UK researchers have developed a cheap and simple way of creating biofuel and fertiliser from seaweed, whilst removing plastic from the oceans and cleaning up tourist beaches in the Caribbean and Central America.
Millions of tonnes of rottingseaweed washes up on beaches of Mexico, the Caribbean and elsewhere every year.
Partly fuelled by fertilisers washing into the sea from farming in the Americas, the foul-smelling Sargassum seaweed devastates the tourism industry and harms fisheries and ocean ecosystems.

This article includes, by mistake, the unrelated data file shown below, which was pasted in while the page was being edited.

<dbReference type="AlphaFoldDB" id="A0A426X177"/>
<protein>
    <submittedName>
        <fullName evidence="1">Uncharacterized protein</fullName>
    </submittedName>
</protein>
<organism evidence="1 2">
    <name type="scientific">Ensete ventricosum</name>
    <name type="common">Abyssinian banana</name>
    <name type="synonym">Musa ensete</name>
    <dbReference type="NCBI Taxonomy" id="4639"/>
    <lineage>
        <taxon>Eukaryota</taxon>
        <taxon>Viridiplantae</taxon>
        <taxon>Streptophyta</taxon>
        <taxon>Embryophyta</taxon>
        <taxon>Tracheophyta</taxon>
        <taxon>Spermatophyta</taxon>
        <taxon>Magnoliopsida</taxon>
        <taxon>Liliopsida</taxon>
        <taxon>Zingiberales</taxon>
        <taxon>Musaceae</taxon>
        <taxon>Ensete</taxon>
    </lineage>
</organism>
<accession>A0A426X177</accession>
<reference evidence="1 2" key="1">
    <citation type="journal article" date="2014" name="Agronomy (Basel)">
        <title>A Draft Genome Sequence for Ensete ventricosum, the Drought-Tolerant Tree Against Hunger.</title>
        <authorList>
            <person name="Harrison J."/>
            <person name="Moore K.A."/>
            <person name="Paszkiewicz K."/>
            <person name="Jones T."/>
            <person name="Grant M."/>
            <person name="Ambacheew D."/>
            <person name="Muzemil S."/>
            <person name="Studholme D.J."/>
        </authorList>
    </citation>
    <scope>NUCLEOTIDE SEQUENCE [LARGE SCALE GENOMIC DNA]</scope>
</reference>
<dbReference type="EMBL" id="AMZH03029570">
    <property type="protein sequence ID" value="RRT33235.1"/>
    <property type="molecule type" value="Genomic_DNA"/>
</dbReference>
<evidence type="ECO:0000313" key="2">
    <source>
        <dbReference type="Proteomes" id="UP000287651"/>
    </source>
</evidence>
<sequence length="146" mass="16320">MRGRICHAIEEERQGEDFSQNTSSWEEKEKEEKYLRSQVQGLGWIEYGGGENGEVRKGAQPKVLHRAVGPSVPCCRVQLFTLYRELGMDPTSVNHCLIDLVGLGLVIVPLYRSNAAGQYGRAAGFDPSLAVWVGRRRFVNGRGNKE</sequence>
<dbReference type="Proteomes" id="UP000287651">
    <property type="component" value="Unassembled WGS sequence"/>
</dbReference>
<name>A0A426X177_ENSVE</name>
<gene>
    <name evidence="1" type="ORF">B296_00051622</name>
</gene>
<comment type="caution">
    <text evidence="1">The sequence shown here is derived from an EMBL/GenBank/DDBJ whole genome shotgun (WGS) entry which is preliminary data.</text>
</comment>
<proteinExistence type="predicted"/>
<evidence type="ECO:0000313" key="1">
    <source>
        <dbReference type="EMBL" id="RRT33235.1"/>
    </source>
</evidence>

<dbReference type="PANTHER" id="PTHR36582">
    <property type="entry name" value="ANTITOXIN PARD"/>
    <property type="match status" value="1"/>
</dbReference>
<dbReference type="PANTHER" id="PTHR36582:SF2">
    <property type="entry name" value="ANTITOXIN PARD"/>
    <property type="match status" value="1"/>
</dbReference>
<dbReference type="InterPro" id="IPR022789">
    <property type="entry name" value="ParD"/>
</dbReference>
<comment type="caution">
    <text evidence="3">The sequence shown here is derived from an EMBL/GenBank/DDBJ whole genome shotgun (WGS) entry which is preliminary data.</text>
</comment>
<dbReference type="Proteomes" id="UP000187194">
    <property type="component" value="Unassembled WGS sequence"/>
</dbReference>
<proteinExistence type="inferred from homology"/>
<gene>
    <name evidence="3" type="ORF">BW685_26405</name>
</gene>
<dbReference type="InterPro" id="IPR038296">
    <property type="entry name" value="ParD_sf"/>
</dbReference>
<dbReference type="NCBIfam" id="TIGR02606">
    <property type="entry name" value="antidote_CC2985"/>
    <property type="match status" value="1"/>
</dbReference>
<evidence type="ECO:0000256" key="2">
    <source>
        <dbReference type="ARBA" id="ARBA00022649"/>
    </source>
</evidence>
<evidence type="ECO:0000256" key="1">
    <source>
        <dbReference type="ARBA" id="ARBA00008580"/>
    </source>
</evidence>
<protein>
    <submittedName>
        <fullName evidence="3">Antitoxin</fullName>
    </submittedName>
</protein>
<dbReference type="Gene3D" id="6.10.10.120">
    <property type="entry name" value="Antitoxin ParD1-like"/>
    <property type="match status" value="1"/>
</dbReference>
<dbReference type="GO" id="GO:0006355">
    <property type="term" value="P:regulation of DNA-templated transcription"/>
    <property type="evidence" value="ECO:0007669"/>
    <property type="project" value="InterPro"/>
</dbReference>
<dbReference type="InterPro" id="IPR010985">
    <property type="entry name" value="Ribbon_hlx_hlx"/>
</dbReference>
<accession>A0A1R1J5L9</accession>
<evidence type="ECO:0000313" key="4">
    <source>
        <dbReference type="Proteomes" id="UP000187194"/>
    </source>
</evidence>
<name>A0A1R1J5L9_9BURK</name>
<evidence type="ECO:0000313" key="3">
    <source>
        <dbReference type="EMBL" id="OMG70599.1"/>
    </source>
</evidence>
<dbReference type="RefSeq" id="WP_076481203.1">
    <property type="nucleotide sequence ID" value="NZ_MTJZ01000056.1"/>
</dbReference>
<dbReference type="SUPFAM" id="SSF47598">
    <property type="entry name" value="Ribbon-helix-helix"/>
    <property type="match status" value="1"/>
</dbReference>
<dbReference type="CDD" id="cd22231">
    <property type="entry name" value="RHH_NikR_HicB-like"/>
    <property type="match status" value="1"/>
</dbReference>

A research team, led by the University of Exeter and the University of Bath, has developed a cheap and simple way to pre-process seaweed before making bulk chemicals and biofuels from it.
“Ultimately, for this to work it has to make financial sense,” said Professor Mike Allen, from the University of Exeter and Plymouth Marine Laboratory. “Processing marine biomass like seaweed usually requires removing it from the salt water, washing it in fresh water and drying it.
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